The opinion of the court was delivered by: GILES
This is an employment discrimination case in which plaintiff, a black male, claims that his discharge was based upon considerations of race in violation of Title VII of the Civil Rights Act of 1964, as amended, ("the Act"), 42 U.S.C. § 2000e et seq. (1976). For the reasons which follow, judgment shall be entered in favor of defendant and against plaintiff. Pursuant to Fed.R.Civ.P. 52(a), the following constitute the court's findings of fact and conclusions of law.
1. Plaintiff began working for the Delaware River Port Authority ("DRPA") on April 25, 1976 as a highway helper on the Betsy Ross Bridge, one of six bridges under the jurisdiction of the DRPA, forming traffic links between the Commonwealth of Pennsylvania and the State of New Jersey.
2. As a member of the black race, plaintiff is a member of a group protected under the Act.
3. Defendant is an employer within the meaning of the Act.
3(a). Plaintiff was a member of a collective bargaining unit represented by Transport Workers' Union in a collective bargaining agreement with the employer dated November 1, 1977.
4. Plaintiff was terminated from employment on September 7, 1979, the assigned reason being excessive use of sick leave in violation of the terms of a collective bargaining agreement between DRPA and the union.
6. With respect to sick leave, the union agreement provides, in pertinent part:
All permanent TWU-represented employees of the DRPA are entitled to Sick Leave time at the rate of fifteen (15) days per calendar year. There is a maximum of 200 days an employee may accumulate; however, reimbursement at the time of separation will be made on a maximum of 180 days. Employees will use Sick Leave credited in the current year before using any Sick Leave previously accumulated. Employees will normally accumulate all Sick Leave days not used in a given year, adding these to the previous total of accumulated and unused Sick Leave days, if any.
When an employee is ill and unable to report to work, his or her immediate supervisor should be advised of this fact on or before the normal starting time. Employees on shift work shall give notice at least one hour before their scheduled starting time to permit rearrangement of schedules.
A doctor's certificate is not normally required for illness causing absence for two (2) consecutive working days or less. A certificate is normally required for illness resulting in absence of more than two (2) consecutive working days. (Note: Sick Leave absence separated by a day off or days off for any reason is considered absence on consecutive work days.) The doctor's certificate must be presented to the employee's supervisor upon return to work.
7. The sick leave provision was negotiated upon demand by the union that the defendant institute a uniform system for monitoring absenteeism. The collective bargaining agreement does not specify how the absentee policy is to be administered.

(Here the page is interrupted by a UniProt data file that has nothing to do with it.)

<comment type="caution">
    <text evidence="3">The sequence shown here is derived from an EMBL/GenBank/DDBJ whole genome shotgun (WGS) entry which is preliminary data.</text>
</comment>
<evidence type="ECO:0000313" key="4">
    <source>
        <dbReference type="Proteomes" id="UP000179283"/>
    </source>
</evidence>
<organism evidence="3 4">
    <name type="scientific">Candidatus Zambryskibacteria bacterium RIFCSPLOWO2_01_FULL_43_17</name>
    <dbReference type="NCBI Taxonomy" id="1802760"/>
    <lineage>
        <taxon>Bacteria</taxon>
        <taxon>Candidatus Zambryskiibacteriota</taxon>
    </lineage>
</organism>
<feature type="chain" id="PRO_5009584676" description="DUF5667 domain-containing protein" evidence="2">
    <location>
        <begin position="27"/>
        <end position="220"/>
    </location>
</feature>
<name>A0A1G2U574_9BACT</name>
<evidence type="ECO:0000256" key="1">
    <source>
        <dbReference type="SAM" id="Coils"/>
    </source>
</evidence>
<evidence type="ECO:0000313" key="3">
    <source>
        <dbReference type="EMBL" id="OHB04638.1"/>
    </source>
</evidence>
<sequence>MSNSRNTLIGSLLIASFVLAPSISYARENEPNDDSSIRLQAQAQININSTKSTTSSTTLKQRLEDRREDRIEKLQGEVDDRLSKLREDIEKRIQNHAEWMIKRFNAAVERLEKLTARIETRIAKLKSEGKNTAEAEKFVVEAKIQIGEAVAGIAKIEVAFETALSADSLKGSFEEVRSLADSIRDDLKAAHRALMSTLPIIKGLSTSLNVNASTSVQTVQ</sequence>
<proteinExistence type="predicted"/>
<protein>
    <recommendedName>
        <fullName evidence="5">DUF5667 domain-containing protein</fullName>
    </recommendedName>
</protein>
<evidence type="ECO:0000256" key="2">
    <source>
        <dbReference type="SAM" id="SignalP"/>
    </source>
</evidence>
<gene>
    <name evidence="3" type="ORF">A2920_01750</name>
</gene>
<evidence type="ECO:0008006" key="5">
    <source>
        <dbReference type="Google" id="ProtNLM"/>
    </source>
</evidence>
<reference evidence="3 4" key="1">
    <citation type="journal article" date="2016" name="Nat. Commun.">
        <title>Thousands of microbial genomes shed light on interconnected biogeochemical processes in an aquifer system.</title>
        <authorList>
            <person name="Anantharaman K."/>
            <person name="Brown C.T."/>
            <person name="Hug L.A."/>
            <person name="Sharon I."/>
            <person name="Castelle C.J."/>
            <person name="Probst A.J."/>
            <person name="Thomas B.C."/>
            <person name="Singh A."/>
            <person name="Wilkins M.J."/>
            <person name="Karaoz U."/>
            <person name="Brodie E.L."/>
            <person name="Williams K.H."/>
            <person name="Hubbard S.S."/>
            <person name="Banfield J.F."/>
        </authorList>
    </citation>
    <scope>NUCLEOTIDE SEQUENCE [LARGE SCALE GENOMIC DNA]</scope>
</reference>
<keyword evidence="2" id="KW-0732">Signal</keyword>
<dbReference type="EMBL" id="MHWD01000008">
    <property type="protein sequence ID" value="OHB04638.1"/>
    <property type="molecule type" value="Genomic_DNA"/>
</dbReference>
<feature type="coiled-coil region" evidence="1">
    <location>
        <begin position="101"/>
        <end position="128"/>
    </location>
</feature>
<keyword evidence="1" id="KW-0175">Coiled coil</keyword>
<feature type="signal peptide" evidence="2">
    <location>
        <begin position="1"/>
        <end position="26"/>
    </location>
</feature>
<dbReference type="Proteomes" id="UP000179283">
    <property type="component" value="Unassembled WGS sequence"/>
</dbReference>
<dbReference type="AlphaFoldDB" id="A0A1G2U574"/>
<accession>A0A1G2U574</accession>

8. Commencing approximately January, 1978, defendant's Maintenance Manager started a practice of monitoring absenteeism by obtaining a quarterly computer read-out listing all employees whose absenteeism exceeded the number of sick leave hours which were being earned and accrued under the labor agreement. Based on this information, the Maintenance Manager would ask the department supervisors the explanations, if any, for absences of employees whose sick leave appeared to be excessive. If no satisfactory explanation was given, that is, prolonged illness or accident requiring prolonged absence, the employee would be subject to progressive discipline such as warning letters, suspension and discharge.
9. Beginning around March, 1977, plaintiff experienced ear infections which he believed were related to periodic spells of vertigo and dizziness. At times, these spells disabled him from performing his normal work duties as a general maintenance worker.
10. Plaintiff complained to his department supervisor, Joseph Reiners, about his symptoms and related them to the noisy outdoor power equipment on or about which he sometimes worked. However, no physician ever rendered an opinion that the condition of which he complained was work related.
11. Plaintiff's health difficulties were acute, not chronic, but persisted into 1978 and thereafter. As a result of his ear problems and the associated vertigo and dizziness, plaintiff was absent from work, usually for a day or two at a time. Upon his return to work he sometimes, but not always, submitted a physician's statement. The medical certifications did not always explain the reasons for the absence.
All of the certificates are from the same physician's group.
13. After each absence, plaintiff was certified by his doctor as able to return to his normal duties.
14. A number of the absences coincided with weekends.
15. As a result of plaintiff's absences in 1977, he exceeded the fifteen (15) days accruable for sick leave annually. Thereafter, he was marked as absent.
16. Unused sick leave time accumulates from year to year. Employees who exhaust their accumulated sick leave hours are marked absent though legitimately ill and are subject to discipline for excessive absenteeism, unless the absences are excused. However, employees whose absences for illness do not exceed accumulated sick leave time can not be disciplined unless there is an abuse of sick leave.
17. Plaintiff asserts that he was the victim of disparate treatment because his recurring ear condition was not regarded by defendant as a chronic medical condition. He was subjected to disciplinary action, whereas, defendant found that certain white employees, who had sustained off duty injuries or ...